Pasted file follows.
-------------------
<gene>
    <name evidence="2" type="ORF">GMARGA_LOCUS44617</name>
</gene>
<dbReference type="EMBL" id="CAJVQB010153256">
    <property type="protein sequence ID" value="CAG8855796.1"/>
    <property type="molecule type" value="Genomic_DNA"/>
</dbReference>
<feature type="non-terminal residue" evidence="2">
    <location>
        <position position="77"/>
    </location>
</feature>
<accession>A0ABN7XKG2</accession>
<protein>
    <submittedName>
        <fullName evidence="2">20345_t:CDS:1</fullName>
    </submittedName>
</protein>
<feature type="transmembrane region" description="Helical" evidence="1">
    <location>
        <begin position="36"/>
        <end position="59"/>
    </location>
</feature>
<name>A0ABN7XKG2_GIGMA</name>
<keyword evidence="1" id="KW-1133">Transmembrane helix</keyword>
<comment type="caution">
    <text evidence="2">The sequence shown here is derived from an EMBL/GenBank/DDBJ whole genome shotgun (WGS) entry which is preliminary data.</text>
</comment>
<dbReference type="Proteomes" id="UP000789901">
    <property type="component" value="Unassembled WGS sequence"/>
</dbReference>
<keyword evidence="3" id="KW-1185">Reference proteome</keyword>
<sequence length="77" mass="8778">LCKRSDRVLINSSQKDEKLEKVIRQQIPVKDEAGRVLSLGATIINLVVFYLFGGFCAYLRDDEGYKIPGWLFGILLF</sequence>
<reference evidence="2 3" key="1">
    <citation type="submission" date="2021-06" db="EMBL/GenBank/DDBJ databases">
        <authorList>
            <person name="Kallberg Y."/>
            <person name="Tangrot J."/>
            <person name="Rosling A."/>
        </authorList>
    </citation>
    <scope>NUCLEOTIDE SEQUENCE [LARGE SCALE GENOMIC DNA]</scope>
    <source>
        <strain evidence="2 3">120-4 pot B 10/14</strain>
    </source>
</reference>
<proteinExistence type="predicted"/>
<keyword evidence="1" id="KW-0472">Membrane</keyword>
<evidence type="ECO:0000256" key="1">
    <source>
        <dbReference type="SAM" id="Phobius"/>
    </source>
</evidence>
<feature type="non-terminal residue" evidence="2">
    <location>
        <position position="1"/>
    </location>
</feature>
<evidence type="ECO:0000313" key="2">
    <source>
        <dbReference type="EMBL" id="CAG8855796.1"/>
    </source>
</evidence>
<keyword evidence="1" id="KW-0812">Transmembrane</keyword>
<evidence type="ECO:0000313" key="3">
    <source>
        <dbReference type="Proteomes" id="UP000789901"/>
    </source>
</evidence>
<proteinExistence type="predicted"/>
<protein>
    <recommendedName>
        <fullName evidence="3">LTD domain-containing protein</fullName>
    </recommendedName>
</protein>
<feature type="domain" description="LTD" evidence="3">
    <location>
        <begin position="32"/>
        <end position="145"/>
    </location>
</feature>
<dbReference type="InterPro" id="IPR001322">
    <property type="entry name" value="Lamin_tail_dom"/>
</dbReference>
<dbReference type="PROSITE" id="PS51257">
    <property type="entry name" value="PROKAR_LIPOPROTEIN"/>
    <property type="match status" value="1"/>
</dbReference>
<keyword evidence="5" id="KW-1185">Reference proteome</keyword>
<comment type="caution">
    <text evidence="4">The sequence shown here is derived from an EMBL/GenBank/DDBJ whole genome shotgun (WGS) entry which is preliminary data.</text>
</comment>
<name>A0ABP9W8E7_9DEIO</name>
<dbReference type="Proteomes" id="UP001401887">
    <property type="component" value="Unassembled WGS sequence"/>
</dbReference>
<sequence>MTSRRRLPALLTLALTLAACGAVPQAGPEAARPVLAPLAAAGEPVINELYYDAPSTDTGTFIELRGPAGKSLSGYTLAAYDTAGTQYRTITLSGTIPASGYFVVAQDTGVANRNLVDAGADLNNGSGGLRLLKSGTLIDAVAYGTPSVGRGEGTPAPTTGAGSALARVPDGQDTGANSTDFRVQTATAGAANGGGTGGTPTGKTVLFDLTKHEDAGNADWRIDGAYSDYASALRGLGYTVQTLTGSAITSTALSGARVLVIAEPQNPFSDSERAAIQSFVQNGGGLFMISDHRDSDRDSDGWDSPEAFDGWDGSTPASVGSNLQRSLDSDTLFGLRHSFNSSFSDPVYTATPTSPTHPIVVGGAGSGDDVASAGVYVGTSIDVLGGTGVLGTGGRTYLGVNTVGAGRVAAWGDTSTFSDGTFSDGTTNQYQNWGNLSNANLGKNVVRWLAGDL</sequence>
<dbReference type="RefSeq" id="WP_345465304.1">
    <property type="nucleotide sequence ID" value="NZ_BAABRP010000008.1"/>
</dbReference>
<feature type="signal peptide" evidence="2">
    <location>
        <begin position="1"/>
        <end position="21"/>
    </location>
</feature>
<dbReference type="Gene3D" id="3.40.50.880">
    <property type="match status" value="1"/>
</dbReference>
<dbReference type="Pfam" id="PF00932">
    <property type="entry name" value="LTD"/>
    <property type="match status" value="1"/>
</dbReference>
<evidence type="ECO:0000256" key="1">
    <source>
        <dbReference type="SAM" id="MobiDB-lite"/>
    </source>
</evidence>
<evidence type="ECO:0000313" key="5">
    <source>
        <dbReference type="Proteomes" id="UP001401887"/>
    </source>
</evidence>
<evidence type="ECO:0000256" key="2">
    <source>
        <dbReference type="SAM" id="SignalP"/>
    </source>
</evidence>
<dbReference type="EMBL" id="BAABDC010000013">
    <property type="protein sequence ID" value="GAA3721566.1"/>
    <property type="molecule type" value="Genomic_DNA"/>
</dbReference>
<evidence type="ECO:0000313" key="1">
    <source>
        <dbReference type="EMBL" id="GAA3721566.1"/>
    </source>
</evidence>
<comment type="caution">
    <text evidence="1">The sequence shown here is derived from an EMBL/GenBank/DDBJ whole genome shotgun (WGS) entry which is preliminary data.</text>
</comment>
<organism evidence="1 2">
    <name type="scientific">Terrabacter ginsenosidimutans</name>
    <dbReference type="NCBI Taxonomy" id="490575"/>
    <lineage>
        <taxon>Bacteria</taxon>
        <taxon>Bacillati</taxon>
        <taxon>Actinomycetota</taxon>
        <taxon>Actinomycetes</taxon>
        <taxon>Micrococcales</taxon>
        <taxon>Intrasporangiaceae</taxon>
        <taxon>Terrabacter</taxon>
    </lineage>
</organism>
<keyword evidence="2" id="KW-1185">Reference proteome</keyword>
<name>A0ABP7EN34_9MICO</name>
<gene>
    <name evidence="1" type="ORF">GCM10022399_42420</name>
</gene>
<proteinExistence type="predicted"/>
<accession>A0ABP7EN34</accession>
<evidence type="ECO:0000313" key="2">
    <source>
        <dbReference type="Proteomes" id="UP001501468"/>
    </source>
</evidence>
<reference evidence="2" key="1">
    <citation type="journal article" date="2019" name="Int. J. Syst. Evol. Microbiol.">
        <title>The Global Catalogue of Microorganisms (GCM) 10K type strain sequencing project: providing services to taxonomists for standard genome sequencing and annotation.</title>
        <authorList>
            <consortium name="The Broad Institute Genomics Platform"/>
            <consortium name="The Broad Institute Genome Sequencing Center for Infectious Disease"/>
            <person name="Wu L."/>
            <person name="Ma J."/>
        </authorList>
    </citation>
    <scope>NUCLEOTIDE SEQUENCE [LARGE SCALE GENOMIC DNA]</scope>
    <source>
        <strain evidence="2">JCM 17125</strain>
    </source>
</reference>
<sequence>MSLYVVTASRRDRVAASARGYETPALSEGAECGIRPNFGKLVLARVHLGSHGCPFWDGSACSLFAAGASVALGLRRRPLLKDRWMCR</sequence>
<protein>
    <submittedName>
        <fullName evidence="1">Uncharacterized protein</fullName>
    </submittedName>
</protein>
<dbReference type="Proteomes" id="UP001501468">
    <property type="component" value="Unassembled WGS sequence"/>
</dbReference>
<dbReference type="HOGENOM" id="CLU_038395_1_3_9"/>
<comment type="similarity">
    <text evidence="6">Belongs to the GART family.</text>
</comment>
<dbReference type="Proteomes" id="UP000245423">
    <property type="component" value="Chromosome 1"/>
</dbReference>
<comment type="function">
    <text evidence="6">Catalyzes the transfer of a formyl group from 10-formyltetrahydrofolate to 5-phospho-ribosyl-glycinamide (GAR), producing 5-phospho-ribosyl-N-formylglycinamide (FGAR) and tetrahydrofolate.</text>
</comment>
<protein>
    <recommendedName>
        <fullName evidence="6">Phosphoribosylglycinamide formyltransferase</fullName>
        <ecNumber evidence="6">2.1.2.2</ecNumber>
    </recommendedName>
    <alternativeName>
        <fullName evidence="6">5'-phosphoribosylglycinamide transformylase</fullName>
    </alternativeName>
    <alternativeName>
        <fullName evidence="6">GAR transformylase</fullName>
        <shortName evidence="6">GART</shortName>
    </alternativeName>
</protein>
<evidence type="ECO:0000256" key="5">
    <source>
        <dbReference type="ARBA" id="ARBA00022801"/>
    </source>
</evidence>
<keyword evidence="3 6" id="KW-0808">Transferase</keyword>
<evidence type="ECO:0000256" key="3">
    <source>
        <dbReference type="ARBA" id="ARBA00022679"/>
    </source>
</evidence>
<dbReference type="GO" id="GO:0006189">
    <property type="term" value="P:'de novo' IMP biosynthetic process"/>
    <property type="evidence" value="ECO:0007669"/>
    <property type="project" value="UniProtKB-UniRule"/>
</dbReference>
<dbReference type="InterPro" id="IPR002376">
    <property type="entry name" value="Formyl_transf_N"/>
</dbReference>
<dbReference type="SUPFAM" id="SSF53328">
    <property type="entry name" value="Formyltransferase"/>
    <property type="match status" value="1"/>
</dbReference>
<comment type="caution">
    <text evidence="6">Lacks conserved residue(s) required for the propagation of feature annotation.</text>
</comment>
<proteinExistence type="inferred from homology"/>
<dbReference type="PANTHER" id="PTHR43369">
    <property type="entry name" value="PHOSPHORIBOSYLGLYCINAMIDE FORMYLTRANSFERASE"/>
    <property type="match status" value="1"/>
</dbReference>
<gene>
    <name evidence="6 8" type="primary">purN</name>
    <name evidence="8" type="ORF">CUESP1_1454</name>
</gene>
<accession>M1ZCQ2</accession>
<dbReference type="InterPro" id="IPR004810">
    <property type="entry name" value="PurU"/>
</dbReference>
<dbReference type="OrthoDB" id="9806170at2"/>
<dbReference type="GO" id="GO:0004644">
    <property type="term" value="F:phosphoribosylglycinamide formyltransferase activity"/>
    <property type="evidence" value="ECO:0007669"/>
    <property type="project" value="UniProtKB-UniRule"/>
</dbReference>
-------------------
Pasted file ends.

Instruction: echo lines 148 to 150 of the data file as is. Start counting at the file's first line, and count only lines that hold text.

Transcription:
        <taxon>Actinomycetota</taxon>
        <taxon>Actinomycetes</taxon>
        <taxon>Micrococcales</taxon>